Flamboyant William Stewart Simkins, during his professorial heyday at the University of Texas a century ago and more, was known for his long, white mane and his charisma as a teacher of law. He wrote standard textbooks on equity, contracts, and estates. But, dadgum, he took pride all his life (1842-1929) in helping, as an ex-Confederate colonel, to organize and participate in the Florida Ku Klux Klan.
You can guess how sweetly the Simkins name resounds at the university where, for 40 years, he showed off his intellectual firepower.
In July, a priggish UT board of regents, on the say-so of a priggish president newly alerted to the late Professor Simkins’ political convictions, voted to run the old boy out of town on a rail—symbolically, to be sure—ordering his name stricken from the dormitory on which it had been bestowed in the 50’s. A liberal ex-UT law professor had outed Simkins on account of his “illegal, terrorist behavior during Reconstruction.”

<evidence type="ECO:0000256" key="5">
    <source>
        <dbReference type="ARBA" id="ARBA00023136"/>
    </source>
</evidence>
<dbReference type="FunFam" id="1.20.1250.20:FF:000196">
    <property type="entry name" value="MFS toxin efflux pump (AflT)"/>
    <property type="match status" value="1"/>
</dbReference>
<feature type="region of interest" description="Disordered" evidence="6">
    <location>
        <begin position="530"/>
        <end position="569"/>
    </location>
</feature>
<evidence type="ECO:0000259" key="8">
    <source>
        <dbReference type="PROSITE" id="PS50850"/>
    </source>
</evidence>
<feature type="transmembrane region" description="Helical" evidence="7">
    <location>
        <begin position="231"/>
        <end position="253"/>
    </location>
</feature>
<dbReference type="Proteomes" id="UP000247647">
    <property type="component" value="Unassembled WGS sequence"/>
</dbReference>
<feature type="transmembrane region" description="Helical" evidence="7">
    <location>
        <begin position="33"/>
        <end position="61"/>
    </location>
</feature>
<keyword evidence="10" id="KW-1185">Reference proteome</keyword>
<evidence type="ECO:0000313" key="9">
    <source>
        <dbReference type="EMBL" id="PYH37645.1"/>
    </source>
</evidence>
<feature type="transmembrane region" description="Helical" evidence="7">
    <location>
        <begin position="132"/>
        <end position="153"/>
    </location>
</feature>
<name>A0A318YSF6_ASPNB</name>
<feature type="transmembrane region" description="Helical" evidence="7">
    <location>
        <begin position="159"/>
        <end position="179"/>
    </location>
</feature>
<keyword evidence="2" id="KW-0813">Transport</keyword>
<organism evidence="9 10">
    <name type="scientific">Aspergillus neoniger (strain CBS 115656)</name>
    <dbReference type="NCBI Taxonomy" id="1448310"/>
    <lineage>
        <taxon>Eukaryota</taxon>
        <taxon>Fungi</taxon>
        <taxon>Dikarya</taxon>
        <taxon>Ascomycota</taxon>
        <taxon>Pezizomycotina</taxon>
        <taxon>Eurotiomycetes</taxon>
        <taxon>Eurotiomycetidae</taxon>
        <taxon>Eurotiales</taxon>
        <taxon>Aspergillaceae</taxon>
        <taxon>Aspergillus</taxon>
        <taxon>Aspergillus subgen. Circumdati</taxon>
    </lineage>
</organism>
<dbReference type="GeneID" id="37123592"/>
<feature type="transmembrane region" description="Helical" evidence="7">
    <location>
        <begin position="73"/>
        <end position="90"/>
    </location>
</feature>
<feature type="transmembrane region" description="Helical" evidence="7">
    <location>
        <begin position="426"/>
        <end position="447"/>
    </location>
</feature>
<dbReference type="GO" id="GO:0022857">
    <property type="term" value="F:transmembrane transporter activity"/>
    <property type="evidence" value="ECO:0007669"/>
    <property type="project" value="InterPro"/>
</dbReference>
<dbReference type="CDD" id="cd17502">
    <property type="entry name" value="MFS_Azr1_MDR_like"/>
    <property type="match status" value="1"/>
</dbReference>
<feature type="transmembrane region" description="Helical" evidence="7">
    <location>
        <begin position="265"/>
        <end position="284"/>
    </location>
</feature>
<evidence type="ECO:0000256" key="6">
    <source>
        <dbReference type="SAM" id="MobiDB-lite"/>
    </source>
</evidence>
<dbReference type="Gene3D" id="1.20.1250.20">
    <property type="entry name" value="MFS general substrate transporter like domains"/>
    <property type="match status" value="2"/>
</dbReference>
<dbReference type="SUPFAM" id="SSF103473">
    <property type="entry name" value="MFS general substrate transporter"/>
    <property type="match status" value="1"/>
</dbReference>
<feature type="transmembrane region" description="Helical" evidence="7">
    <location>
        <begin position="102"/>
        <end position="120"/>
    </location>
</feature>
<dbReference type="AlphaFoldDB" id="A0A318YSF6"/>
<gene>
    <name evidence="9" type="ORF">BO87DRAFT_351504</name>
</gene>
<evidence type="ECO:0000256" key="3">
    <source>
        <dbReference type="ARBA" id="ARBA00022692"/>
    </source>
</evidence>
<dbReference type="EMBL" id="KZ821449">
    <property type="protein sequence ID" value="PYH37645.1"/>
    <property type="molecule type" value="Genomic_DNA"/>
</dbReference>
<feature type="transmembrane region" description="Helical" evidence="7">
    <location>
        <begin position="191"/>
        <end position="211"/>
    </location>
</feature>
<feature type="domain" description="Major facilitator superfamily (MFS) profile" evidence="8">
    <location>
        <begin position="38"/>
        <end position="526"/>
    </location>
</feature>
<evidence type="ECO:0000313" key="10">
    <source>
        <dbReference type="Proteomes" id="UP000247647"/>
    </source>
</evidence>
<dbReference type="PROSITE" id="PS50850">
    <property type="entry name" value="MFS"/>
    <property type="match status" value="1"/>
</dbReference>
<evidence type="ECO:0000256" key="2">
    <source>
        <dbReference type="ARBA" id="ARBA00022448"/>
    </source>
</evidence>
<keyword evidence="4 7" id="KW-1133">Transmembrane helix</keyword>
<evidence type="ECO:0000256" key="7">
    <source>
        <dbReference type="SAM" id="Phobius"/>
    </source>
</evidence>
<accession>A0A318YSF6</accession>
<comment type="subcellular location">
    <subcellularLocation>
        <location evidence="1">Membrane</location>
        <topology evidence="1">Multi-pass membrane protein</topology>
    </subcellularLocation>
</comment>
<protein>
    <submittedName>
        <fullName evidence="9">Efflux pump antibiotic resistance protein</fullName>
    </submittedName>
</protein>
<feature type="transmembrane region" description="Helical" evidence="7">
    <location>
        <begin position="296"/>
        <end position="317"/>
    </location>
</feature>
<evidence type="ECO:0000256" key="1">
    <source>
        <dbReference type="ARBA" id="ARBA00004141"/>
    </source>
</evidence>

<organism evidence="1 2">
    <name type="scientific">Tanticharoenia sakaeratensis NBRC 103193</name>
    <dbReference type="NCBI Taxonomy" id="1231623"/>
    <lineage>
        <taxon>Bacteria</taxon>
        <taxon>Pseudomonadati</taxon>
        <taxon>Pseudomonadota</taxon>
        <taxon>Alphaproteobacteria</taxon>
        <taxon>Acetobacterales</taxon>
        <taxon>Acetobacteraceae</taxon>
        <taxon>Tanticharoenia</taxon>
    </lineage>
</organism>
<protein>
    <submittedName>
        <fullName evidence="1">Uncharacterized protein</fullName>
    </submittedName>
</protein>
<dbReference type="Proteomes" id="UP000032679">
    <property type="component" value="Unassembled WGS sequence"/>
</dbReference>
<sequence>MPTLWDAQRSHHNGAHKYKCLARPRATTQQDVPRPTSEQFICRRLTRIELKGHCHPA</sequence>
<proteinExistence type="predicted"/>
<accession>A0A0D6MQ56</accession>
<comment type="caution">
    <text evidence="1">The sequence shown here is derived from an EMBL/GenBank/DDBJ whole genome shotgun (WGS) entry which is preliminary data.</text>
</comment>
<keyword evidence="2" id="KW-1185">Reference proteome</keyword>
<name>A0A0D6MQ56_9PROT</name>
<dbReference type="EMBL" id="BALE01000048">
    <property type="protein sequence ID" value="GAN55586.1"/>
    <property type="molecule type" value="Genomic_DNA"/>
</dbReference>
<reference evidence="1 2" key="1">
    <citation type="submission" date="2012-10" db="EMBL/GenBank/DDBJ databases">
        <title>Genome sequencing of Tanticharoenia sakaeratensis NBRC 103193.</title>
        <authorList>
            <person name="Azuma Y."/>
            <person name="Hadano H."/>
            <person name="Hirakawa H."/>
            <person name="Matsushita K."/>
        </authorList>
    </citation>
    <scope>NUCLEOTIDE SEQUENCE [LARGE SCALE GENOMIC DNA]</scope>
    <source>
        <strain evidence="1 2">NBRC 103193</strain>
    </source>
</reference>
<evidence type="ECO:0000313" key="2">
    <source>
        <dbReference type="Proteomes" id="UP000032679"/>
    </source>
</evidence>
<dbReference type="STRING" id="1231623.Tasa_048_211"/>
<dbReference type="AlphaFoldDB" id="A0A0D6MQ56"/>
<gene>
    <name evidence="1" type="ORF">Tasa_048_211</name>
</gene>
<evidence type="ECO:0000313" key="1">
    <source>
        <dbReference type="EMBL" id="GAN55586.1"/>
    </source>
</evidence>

I’ll deconstruct that Reconstruction bit in a minute. Just to let you know meanwhile: Duly intimidated if well-meaning Texans murmured, “Well, yes, hmmm, Klan, hmmm, s’pose we can’t have that, hmmm.” Tiny moments sometimes reveal more than large ones do, as to the things humans value and stand—or, alternatively, fall—for. The Simkins affair, if small in itself, speaks...